WhatsApp discovers spyware that infected with a call alone
Spyware crafted by a sophisticated group of hackers for hire took advantage of a flaw in the popular WhatsApp communications programme to remotely hijack dozens of phones, the company said late Monday.
The Financial Times identified the actor as Israel’s NSO Group, and WhatsApp all but confirmed the identification, describing the hackers as “a private company that has been known to work with governments to deliver spyware”. A spokesman for the Facebook subsidiary later said: “We’re certainly not refuting any of the coverage you’ve seen.”
The malware was able to penetrate phones through missed calls alone via the app’s voice-calling function, the spokesman said. An unknown number of people — an amount in the dozens at least would not be inaccurate — were infected with the malware, which the company discovered in early May, said the spokesman, who was not authorised to be quoted by name.
John Scott-Railton, a researcher with the Internet watchdog Citizen Lab, called the hack “a very scary vulnerability”.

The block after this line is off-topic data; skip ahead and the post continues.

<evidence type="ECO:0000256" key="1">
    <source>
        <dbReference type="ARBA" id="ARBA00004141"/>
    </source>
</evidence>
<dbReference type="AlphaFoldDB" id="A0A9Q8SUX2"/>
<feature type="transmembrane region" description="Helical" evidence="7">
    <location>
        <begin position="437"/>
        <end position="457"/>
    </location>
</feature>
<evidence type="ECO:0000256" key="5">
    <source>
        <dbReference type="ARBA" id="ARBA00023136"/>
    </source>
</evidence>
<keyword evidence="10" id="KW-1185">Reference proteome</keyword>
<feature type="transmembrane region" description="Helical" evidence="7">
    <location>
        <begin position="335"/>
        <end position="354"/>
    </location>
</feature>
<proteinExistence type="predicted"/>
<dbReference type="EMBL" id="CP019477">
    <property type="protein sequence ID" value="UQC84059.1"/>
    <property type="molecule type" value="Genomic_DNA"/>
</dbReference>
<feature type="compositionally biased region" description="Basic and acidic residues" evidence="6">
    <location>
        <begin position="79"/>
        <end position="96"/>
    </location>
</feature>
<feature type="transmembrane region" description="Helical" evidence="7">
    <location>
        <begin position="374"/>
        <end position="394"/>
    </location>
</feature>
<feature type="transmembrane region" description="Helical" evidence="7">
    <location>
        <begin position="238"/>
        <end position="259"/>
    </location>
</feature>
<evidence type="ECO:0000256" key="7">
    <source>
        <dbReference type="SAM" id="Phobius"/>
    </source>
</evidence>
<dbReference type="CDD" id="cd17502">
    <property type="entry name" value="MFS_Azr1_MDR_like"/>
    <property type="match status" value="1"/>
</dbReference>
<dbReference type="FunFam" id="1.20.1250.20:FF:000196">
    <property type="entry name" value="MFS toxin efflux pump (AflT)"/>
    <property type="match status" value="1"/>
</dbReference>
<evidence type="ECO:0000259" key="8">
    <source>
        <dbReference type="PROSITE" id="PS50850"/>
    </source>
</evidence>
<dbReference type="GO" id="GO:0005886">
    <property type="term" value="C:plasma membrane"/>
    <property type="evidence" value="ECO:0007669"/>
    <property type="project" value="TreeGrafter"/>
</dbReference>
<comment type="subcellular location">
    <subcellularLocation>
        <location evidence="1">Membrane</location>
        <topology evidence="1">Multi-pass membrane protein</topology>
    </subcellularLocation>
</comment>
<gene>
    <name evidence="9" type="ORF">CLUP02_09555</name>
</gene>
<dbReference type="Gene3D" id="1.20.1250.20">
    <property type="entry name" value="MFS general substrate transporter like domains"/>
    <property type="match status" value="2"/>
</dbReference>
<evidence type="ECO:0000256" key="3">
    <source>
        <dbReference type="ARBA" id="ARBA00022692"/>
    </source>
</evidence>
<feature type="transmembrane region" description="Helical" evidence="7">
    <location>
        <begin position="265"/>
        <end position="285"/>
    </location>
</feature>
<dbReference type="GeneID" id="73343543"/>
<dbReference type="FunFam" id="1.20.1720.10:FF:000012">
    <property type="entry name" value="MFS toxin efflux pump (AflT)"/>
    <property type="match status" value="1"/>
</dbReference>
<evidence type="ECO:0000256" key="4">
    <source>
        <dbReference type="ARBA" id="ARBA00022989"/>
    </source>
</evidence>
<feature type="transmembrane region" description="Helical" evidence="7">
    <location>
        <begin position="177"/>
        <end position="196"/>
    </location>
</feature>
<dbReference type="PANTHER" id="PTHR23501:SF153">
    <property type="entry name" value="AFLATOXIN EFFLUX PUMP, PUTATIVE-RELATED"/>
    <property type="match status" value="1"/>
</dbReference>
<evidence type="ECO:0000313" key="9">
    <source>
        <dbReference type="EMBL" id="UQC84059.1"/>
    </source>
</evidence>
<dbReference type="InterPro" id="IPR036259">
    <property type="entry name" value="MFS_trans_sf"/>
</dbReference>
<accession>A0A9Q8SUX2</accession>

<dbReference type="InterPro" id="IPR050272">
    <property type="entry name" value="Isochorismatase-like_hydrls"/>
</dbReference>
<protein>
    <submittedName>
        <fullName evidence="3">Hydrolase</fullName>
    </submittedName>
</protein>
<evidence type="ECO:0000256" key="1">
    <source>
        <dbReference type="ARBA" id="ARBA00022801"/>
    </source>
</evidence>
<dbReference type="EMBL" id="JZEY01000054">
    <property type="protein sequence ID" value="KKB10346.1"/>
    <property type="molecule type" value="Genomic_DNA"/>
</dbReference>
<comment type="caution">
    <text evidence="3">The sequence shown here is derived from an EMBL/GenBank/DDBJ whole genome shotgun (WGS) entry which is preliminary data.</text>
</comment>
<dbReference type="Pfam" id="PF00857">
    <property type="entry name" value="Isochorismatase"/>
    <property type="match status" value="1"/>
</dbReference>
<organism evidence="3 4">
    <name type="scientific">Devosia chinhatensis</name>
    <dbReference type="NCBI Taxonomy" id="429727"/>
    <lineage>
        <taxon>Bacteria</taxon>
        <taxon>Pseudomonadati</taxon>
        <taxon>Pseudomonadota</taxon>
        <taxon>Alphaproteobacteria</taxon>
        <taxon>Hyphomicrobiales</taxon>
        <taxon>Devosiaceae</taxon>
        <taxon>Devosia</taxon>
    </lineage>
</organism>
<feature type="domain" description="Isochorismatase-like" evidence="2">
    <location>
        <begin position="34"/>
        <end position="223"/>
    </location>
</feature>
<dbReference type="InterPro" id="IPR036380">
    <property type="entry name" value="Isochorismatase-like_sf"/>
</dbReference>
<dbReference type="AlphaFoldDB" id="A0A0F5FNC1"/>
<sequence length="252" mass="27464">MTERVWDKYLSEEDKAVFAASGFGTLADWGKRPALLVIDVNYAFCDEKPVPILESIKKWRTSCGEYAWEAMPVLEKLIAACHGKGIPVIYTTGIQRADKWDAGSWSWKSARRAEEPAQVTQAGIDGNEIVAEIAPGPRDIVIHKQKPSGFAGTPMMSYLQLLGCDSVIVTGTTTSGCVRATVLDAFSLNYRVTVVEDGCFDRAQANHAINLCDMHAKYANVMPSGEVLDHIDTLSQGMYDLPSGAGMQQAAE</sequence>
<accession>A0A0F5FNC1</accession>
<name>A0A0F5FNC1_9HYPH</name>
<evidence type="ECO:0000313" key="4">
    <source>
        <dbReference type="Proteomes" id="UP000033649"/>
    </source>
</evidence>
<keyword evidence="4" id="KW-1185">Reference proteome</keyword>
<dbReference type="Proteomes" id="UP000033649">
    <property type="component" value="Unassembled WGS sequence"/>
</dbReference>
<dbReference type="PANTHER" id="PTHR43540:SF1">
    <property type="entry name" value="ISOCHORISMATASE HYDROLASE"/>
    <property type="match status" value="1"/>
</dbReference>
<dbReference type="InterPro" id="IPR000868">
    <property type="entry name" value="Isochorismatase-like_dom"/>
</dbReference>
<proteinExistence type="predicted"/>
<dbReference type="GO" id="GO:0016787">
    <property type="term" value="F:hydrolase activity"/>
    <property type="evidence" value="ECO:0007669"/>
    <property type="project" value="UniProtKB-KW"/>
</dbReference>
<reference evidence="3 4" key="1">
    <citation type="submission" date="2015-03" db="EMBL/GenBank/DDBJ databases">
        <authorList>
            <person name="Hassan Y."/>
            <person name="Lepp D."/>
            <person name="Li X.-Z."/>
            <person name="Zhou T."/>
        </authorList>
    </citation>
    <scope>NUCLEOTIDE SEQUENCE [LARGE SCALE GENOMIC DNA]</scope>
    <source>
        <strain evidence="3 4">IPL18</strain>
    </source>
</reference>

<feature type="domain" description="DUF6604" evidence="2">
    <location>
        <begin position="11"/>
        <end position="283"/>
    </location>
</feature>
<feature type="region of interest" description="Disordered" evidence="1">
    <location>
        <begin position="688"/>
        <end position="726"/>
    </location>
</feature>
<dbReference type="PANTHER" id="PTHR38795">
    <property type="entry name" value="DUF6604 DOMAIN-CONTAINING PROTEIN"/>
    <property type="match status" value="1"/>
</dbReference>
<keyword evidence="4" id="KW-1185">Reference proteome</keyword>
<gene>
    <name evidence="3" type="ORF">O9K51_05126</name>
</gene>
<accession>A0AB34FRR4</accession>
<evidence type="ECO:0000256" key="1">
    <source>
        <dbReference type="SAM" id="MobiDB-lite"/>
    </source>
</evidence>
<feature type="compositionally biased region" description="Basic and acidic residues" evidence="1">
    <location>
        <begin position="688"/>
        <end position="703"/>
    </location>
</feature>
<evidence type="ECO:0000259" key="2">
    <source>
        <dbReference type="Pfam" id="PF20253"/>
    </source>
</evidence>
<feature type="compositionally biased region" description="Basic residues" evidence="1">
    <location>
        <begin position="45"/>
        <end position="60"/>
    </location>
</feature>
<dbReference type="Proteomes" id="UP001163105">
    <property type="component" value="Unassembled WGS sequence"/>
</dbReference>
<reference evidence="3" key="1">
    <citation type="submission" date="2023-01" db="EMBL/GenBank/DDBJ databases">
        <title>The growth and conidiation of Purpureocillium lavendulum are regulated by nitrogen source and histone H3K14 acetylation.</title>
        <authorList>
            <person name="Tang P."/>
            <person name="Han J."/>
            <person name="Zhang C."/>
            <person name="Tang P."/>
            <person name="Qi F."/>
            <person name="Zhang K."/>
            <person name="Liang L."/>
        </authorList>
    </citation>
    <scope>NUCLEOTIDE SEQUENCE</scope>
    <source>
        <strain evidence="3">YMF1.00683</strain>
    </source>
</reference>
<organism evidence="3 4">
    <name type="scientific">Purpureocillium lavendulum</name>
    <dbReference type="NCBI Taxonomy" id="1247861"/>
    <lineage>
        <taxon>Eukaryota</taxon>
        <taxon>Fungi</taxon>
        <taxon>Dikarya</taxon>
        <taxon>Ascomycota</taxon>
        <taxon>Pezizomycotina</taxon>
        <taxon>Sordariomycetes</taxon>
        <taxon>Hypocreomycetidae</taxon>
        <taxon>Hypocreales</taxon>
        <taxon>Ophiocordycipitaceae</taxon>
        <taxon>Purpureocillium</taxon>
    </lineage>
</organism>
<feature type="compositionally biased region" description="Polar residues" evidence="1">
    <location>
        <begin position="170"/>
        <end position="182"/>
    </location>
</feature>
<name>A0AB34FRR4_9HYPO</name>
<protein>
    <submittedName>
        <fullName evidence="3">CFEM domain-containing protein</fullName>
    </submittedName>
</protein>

“There’s nothing a user could have done here, short of not having the app,” he said.
The spokesman said that the flaw was discovered while “our team was putting some additional security enhancements to our voice calls” and that engineers found that people targeted for infection “might get one or two calls from a number that is not familiar to them. In the process of calling, this code gets shipped.”
WhatsApp, which has more than 1.5 billion users, immediately contacted Citizen Lab and human -rights groups, quickly fixed the issue, and pushed out a patch. The spokesman said WhatsApp also provided information to US-law enforcement officials to assist in their investigations.
“We are deeply concerned about the abuse of such capabilities,” WhatsApp said in a statement.